But this answer does not exhaust the question of US responsibility for genocide in Iraq. In invading Iraq, the George W Bush administration provoked a bitter conflict among Iraqi armed as well as political groups over long-term control of the Iraqi state. The evolving armed resistance based on the minority Sunni population – elements of which had benefited from the Saddam Hussein regime, and which more broadly saw itself as a loser when elections gave power to parties of the Shi’a majority – was always likely to be directed against the majority Shi’a population as well as the occupier. The background of the genocidal record of Saddam’s Ba’athism created an ever-present potential for murderous revenge and further violence; it was reinforced in the post-2003 resistance by al-Qaidism with its murderous attitudes to Christians, Jews and Shi’a Muslims. All this makes clear that new genocidal violence against the non-Sunni population was an inherent danger of the post-invasion conflict in Iraq.
At an early stage of the Iraq conflict, I suggested that the key problem of the “new western way of war” was how it exposed the civilian population in the war-zones to much greater risks than those taken by western soldiers (let alone their political leaders). The moral deficiency of this “risk-transfer war”, I argued, could be seen in the preference for high-altitude air-strikes which kept air-crews safe while inevitably killing civilians on the ground; and in the “shoot-first, ask-later” approach of American soldiers at roadblocks (see The New Western Way of War: Risk-Transfer War and its Crisis in Iraq [Polity, 2005]) .
Now, six years on, it is clear that this was only the beginning of the risks to which the US invasion exposed civilians. Even greater in its potential for harm was the murderous civil war that the invasion opened up, and which for several years the US seemed powerless to control. Nor was this an entirely unpredictable consequence: on the contrary, the post-2003 “resistance” attacks on the Shi’a population repeated the Saddam regime’s brutal repression of the Shi’a and Kurdish insurrections, provoked by the US victory in the Gulf war of 1991.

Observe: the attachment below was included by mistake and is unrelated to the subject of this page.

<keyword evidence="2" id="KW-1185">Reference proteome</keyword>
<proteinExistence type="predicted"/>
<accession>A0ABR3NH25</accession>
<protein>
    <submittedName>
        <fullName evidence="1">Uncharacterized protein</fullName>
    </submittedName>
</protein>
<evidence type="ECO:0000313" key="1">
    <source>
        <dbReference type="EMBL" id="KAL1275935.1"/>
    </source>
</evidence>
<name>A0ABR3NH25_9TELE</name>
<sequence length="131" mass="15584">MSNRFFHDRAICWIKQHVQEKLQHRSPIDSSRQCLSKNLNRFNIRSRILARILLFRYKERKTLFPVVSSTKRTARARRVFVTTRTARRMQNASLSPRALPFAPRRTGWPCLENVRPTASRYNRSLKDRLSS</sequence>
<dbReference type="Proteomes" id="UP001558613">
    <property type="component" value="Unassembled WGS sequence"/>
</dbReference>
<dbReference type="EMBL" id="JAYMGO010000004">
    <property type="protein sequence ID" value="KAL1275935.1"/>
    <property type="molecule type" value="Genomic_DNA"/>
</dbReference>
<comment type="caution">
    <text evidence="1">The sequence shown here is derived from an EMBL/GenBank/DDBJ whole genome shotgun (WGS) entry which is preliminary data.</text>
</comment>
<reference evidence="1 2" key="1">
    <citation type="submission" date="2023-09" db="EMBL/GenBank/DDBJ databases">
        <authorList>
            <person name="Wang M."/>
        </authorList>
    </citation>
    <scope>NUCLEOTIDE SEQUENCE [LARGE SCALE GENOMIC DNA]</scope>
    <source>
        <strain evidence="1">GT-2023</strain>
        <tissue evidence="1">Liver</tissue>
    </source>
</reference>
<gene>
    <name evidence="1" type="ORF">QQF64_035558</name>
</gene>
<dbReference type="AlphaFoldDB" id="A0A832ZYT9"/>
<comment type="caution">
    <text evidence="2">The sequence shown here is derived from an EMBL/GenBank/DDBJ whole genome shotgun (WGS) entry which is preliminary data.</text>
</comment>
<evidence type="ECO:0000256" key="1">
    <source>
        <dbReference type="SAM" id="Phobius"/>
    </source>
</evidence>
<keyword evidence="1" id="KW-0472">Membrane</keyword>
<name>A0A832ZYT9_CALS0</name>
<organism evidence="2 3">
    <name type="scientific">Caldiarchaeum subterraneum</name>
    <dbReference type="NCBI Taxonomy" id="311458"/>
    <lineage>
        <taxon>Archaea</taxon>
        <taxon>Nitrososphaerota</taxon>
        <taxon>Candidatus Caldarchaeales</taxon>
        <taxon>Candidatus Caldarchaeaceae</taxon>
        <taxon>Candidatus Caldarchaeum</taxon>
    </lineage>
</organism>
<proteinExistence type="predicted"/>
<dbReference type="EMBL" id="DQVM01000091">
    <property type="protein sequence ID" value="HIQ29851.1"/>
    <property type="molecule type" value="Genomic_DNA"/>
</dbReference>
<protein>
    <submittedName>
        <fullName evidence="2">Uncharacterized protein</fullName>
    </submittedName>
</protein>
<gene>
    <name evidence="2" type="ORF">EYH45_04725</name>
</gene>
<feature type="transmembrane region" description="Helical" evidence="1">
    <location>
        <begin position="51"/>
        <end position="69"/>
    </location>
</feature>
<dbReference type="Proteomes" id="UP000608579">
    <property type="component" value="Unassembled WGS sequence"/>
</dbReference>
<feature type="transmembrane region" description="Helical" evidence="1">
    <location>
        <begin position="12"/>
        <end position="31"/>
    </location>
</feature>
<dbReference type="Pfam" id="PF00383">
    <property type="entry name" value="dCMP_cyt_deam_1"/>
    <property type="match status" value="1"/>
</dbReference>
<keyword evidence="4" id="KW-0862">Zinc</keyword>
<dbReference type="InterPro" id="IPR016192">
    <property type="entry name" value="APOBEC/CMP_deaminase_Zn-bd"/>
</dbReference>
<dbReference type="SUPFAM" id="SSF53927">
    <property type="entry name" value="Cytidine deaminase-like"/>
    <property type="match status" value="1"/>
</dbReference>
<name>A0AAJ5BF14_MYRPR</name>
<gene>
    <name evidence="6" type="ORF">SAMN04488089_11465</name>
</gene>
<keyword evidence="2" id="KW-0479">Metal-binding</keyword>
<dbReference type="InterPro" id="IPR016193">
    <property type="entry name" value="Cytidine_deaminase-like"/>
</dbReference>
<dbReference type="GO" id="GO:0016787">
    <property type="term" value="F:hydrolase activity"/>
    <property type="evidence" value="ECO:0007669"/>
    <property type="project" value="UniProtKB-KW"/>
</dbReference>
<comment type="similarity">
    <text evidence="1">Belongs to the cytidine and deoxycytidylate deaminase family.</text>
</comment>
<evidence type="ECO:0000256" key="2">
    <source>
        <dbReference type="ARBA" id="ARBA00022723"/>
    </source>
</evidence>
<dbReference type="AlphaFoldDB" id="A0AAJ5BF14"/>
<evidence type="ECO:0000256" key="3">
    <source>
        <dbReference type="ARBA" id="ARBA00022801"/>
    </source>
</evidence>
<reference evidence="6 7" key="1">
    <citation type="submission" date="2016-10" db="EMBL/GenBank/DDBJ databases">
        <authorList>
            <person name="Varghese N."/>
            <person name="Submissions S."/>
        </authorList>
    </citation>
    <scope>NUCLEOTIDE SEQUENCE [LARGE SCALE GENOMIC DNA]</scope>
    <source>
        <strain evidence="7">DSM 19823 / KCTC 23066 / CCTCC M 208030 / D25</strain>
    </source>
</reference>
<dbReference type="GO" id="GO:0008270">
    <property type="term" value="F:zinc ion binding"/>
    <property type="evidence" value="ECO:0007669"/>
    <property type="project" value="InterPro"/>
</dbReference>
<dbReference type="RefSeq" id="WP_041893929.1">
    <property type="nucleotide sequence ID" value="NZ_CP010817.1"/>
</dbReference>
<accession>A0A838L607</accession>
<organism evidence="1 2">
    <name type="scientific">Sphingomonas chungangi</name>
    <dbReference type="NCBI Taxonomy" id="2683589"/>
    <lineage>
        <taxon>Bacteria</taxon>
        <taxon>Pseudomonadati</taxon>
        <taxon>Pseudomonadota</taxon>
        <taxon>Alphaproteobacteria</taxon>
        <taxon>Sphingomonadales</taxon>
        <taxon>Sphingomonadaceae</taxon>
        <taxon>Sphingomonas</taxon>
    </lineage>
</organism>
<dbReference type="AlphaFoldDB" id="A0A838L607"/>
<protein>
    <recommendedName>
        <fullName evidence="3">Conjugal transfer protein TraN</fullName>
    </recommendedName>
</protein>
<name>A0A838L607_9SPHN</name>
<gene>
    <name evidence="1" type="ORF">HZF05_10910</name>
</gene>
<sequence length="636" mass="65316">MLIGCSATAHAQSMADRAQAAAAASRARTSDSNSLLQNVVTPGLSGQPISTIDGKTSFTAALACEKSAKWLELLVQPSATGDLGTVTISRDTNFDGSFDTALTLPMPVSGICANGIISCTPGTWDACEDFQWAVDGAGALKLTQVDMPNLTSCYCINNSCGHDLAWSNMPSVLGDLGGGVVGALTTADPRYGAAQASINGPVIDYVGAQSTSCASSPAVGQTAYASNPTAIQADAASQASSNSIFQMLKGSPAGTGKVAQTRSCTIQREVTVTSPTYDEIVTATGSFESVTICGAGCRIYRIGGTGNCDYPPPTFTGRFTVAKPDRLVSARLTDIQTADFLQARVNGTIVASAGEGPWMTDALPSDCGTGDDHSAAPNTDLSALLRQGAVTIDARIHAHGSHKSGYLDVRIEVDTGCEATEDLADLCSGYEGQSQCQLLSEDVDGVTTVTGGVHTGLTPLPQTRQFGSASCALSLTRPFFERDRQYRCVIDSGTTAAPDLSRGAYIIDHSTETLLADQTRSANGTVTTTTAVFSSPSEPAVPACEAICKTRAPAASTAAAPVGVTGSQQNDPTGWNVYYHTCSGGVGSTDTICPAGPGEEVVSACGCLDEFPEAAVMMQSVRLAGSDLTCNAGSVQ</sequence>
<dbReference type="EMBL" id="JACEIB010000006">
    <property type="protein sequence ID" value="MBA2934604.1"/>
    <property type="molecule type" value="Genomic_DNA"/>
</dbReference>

Thus the dangers of western military interventions for civilians include not only the direct harm to which they are exposed by US bombing (the chief complaint of Afghans today). They also include the indirect risk of provoking genocidal violence. So far, the new Afghan insurgency, based mainly in the Pashtun-majority areas from which the Taliban draw support, has not had this outcome: but if it succeeds in extending the war into other parts of Afghanistan, these issues could well return.
It is also, as suggested above, too soon to conclude that the anti-group violence has subsided in Iraq. The United States and British governments bear huge responsibilities for the dangers to which civilians remain exposed there and in Afghanistan, as well as for the plight of millions displaced by the violence of these years. As the conflict and insecurity in both lands continue, the primary agents of the “new western way of war” must be made to look their victims in the face.